Theory of Condensed Matter: Hard Condensed Matter

Aug. 22, 2017 at 2 p.m. in Galilei room, 01-128 (Staudinger Weg 9)

Prof. Dr. Jairo Sinova
Institut für Physik, SPICE

Thermally driven micromagnetic systems
Jonathan Leliaert (Dept. of Solid State Sciences, Universität Gent, Belgien)

Thermal fluctuations have always been a topic of interest in micromagnetism. Theoretical descriptions already date back to the fifties as W. F. Brown derived and presented the statistical properties of the randomly fluctuating thermal field required to physically describe the switching behaviour of single-domain nanoparticles. In this talk, I present the results of 2 studies on the measurement and simulation of thermally driven magnetization dynamics.
In the first part, the switching of magnetic nanoparticles is investigated via an experimental study, introducing a new method for magnetic nanoparticle characterization: Thermal magnetic noise spectroscopy. Typically, particle characterization is performed by measuring the particles’ response to an external excitation like an applied field. However, such excitations are known to alter the nanoparticle’s aggregation state and thus affect the characterization results. Recently, we demonstrated the feasibility of measuring the thermal magnetic noise emitted by magnetic nanoparticles in the absence of any excitation. The magnetic particles’ noise spectrum was recorded using a SQUID in a magnetically shielded environment and the recorded spectra could then be interpreted in order to characterize the magnetic nanoparticles.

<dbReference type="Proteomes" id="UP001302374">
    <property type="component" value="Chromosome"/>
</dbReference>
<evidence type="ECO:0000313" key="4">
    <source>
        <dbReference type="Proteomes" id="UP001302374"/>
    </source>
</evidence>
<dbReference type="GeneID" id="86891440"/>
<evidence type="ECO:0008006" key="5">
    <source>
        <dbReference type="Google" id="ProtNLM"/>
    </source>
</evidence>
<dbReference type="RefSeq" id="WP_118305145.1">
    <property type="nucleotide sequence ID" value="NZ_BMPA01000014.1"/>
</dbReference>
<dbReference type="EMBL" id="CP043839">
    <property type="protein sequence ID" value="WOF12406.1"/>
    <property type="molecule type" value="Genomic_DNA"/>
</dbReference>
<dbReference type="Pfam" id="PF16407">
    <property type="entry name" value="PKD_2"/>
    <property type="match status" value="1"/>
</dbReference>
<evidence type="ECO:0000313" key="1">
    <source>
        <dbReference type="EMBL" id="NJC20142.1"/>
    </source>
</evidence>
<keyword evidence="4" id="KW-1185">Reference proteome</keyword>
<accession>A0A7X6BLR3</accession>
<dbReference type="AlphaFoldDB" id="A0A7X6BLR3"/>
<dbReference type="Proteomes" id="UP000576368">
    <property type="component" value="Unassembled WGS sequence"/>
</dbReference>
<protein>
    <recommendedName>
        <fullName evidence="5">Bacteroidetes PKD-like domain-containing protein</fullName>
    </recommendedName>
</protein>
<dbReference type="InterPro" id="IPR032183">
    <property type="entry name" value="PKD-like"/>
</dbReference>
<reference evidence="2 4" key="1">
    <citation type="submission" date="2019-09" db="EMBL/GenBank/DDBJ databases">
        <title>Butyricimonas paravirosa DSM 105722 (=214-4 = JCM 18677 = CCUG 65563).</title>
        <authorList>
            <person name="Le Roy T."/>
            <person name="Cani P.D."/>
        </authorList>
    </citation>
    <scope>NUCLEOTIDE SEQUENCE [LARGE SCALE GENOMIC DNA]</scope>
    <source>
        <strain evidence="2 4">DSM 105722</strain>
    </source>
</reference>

The second part of the talk deals with the thermally activated motion of domain walls in a magnetic nanowire. Because each finite-difference cell in micromagnetic simulations can be considered as a single-domain “particle”, the thermal field described by Brown can be added as an effective field term in the Landau-Lifshitz-Gilbert equation. Using large- scale micromagnetic simulations, we explore the current-driven creep regime of a transverse domain wall in disordered Permalloy nanostrips. Our results show that the domain wall creep velocity exhibits a simple linear dependence on the current density instead of the highly non-linear creep scaling law usually encountered in rough elastic systems. To explain this, we derived an equation describing the motion of a current-driven domain wall in a disordered nanowire at finite temperatures. In contrast to the creep scaling law found in elastic systems, this equation is only valid for domain walls sufficiently small to be described as rigid objects. We validated this equation against experimental data and our micromagnetic simulations and could conclude that the domain walls under study can indeed be described as a rigid object instead of an elastic line.
The ongoing miniaturization of spintronic devices dictates that thermal effects will become increasingly important in micromagnetic research, and the two presented systems show that they can accurately be taken into account in numerical studies and can even be exploited in technological applications.